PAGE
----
- The Washington Times - Tuesday, February 26, 2008

For the uninitiated, such as me, I recently learned that “ET” isn’t just some extraterrestrial being but also stands for “elapsed time,” the estimated number of seconds it takes a car to travel between the start and finish lines in a drag race.

The most impressive of “gear heads” race cars with an ET rating that can cover a quarter-mile track in just 4.5 seconds. Safely.

“Drag racing is what goes on here,” said Royce Miller, president of the Maryland International Raceway in Budds Creek. “While [illegal street racing] is a tragedy and still goes on, people have to come to the race track to see the vast, vast majority doing [drag racing] right.”

So, the 53-year-old Mr. Miller — who has raced cars since the early 1970s and has owned the track for 19 years — set out to explain a critical difference. Drag racing is what “gear heads and motor enthusiasts” do in a safe legal way, as opposed to those who race illegally on public streets as part of a clandestine culture that indirectly claimed the lives of eight onlookers in Accokeek on Feb. 16.

As Prince George’s County Executive Jack B. Johnson and a lineup of Maryland law-enforcement officers announced a crackdown on street racing yesterday, Mr. Miller was busy preparing his Southern Maryland raceway for opening day of the 2008 season this Saturday.

Appearing to waste no time with useless task-force studies surrounding the Accokeek accident, Mr. Johnson ordered an increase in patrols coordinated by state, county and municipal officers; installation of an undisclosed number of cameras along 11 major highways, including Indian Head Highway (Route 210), which will be monitored 24 hours a day; and deployment of surveillance helicopters.

As Mr. Johnson said, street racing is a regional problem, so area lawmakers should enact stricter penalties, including imposing higher fines, impounding cars, revoking licenses and even jailing offenders. Policy wonks should also devise strategies to thwart unlicensed drivers.

Still, Prince George’s Chief of Police Melvin C. High offered the best idea, with which Mr. Miller likely agrees. “The 100 percent solution is for racers and spectators to take their races to a legal venue,” Chief High said during the press conference shown live on NewsChannel 8.

No one has been charged in the Feb. 16 fatal accident. Police said Darren Bullock, 20, of Waldorf, Md., was driving on a suspended license when his car plowed into a crowd of about 200 people who had stepped into the middle of Indian Head Highway to watch a street race at about 3 a.m.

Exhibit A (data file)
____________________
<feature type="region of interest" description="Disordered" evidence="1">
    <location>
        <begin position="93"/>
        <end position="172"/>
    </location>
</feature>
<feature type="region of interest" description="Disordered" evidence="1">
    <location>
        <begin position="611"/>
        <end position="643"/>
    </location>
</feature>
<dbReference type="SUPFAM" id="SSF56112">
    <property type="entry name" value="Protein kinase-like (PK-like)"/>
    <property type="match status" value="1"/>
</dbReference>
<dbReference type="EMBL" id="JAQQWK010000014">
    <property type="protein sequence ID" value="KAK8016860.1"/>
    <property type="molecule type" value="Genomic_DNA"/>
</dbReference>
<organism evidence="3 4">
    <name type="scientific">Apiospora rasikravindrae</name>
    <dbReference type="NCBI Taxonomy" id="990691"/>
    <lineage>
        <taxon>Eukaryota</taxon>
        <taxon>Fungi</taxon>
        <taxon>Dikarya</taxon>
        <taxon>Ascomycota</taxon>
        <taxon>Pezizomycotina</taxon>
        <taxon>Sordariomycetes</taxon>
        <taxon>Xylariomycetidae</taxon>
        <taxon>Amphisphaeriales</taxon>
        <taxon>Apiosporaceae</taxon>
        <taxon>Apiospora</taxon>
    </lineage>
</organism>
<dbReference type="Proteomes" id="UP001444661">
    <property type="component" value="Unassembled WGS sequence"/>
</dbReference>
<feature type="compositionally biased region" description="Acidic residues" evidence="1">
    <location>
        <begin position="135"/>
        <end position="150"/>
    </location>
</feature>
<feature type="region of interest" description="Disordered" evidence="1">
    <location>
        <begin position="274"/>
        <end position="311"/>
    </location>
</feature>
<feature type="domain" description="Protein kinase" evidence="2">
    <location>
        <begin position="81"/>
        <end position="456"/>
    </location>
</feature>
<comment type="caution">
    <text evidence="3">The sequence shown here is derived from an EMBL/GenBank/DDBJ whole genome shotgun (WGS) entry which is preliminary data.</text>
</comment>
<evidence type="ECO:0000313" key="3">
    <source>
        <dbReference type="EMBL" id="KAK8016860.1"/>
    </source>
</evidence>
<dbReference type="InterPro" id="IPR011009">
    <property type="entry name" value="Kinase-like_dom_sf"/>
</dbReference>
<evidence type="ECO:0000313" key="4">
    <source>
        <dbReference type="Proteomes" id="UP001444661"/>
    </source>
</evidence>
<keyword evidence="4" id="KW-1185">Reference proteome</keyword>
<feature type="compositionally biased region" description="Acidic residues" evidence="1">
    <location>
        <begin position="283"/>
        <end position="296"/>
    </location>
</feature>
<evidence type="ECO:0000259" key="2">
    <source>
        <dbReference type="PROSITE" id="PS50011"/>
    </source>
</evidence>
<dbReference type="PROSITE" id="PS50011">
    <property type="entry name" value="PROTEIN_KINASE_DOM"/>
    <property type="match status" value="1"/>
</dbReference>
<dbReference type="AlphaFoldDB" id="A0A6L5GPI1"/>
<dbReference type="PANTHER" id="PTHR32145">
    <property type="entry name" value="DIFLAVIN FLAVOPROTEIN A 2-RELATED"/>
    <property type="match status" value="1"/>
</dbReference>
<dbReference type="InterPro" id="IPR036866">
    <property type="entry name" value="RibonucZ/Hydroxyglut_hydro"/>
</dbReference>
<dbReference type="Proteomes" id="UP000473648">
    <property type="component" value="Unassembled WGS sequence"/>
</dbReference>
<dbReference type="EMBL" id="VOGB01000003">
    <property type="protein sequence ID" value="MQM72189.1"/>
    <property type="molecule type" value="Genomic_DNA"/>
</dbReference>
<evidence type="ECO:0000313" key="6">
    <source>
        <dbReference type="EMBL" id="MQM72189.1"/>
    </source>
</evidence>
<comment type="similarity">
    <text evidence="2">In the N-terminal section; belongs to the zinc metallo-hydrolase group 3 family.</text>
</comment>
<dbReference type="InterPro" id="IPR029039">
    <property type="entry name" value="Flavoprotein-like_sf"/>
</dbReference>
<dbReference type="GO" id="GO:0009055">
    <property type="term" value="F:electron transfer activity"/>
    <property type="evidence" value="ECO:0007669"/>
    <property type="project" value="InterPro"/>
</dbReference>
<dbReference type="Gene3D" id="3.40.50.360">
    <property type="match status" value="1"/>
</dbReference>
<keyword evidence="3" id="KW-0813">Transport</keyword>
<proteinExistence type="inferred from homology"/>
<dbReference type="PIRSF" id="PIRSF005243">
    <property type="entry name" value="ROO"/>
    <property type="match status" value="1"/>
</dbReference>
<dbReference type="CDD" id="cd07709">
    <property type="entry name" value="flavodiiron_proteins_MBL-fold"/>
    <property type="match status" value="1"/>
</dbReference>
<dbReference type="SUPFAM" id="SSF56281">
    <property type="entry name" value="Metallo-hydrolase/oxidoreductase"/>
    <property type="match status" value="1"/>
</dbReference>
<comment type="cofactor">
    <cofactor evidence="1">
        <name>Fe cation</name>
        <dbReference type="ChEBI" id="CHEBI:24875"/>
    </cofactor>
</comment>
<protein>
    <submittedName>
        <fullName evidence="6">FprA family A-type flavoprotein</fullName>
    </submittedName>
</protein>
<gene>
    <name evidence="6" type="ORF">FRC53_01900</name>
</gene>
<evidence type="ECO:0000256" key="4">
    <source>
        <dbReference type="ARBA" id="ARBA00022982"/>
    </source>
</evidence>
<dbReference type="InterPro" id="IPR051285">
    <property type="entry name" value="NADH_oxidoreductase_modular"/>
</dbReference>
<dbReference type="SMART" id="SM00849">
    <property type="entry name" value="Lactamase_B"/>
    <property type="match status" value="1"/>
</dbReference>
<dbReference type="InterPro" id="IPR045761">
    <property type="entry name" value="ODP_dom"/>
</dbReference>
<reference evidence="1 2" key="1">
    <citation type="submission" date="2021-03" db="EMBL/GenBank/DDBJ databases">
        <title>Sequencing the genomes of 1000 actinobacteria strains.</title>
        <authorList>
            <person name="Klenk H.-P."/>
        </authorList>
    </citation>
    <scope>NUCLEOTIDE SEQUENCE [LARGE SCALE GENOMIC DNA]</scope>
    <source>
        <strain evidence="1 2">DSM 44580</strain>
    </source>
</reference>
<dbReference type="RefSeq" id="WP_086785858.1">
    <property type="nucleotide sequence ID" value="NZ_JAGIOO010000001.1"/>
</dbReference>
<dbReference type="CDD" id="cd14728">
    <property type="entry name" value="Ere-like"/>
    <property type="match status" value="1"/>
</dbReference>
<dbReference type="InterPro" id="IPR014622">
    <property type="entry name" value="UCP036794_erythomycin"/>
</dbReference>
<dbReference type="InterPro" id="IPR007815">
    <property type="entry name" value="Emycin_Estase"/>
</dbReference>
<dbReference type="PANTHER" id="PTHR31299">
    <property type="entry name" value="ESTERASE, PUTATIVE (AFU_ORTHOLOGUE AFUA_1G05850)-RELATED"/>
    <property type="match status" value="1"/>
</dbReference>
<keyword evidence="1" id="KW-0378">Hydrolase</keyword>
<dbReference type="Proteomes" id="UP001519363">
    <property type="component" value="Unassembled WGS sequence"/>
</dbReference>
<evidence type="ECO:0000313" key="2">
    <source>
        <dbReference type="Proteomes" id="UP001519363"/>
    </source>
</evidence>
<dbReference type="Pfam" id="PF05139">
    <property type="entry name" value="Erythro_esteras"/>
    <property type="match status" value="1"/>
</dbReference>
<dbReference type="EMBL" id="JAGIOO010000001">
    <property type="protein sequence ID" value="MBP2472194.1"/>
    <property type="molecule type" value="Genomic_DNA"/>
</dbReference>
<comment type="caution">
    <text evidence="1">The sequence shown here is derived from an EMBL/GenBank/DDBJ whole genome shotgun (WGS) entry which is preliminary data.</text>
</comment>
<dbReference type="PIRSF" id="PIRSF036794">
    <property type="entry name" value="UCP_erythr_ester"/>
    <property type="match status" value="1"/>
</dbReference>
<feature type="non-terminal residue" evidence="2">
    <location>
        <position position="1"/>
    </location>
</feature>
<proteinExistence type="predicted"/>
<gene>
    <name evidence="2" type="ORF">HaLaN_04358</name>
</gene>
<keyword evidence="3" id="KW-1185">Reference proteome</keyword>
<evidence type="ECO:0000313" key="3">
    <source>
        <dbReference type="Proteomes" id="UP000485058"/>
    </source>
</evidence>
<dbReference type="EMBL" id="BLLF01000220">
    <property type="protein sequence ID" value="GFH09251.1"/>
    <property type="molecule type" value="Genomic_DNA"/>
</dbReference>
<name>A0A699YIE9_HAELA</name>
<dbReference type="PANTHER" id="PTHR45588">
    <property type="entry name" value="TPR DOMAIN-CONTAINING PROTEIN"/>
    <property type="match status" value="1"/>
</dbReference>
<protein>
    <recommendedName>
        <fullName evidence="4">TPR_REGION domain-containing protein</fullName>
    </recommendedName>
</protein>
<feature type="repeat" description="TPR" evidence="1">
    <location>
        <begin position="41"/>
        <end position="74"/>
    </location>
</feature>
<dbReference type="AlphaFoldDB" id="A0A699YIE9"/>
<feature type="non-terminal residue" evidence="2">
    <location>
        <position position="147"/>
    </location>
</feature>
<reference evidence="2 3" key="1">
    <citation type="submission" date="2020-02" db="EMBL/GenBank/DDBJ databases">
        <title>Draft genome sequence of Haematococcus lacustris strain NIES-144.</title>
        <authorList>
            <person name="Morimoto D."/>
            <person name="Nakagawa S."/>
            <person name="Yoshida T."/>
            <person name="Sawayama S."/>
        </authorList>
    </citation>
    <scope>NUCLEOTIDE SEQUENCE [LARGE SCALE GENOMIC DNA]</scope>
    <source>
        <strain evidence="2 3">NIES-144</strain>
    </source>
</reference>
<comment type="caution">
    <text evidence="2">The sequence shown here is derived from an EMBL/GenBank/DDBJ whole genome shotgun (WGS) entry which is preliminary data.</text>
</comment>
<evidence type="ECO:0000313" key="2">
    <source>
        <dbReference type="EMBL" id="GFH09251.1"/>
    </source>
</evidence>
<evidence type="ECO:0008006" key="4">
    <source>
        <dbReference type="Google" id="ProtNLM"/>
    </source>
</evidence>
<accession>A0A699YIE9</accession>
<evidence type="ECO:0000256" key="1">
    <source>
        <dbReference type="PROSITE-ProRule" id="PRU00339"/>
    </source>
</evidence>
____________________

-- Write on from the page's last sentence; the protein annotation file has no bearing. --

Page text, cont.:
Since the accident, Mr. Miller has been asked what more track owners can do to inform illegal racers about legal venues.

“People in the street know about the track programs because they’ve been here … but I guess the lure [for street racing] is the illegal portion,” he said.

Mr. Miller, who noted that half of the Accokeek accident victims were on his track’s mailing list, contends that for every person who participates in street races, there are 99 persons of all ages “who are out here having fun and doing it right in a safe environment.”

During Saturday’s annual awards banquet for the Maryland International Raceway, however, Mr. Miller said participants bemoaned the bad name and how street racing is eroding the legitimacy of the legal drag-racing sport.

“Most of the people here asked, ‘Do you believe those guys are still doing this?’ ” Mr. Miller said.

In addition to his race track, Mr. Miller said there are nine tracks in Maryland and Virginia that are within a 2½ hour drive and five race tracks within 90 minutes of the scene of the Accokeek fatality. The legal tracks do not operate between November and March because in cold weather “it is not safe to race,” Mr. Miller said.

However, in season, a driver can go fast and furious during the “Midnight Madness, Street Car Series” on Friday nights or on occasional Sunday afternoons for as little as 20 bucks. Spectators pay $10. For $30, his track opens to street cars and race cars all day to “test and tune,” with the opportunity to challenge “friend or foe.” There also is a menu of family friendly specialty events on www.mirdrag.com.

After the cars undergo a safety check, Mr. Miller said, drivers are required to strap on a seat belt or put on a helmet if their ET is faster than 14 seconds. Lower ETs require additional safety measures.

Yet Mr. Miller is concerned that despite the Accokeek accident, “there will still be an element that will risk all for 10 seconds of glory and there is nothing that is going to stop them.” Too bad.

“The tracks are there and law enforcement is doing what they can do,” Mr. Miller continued. “But there has to be a culture where there is positive peer pressure…and masses of your own community that says … like with drugs and drinking, ‘This is stupid.’ I don’t know what else you can do.”

Me either, especially now that I know about a whole new definition for “ET.”


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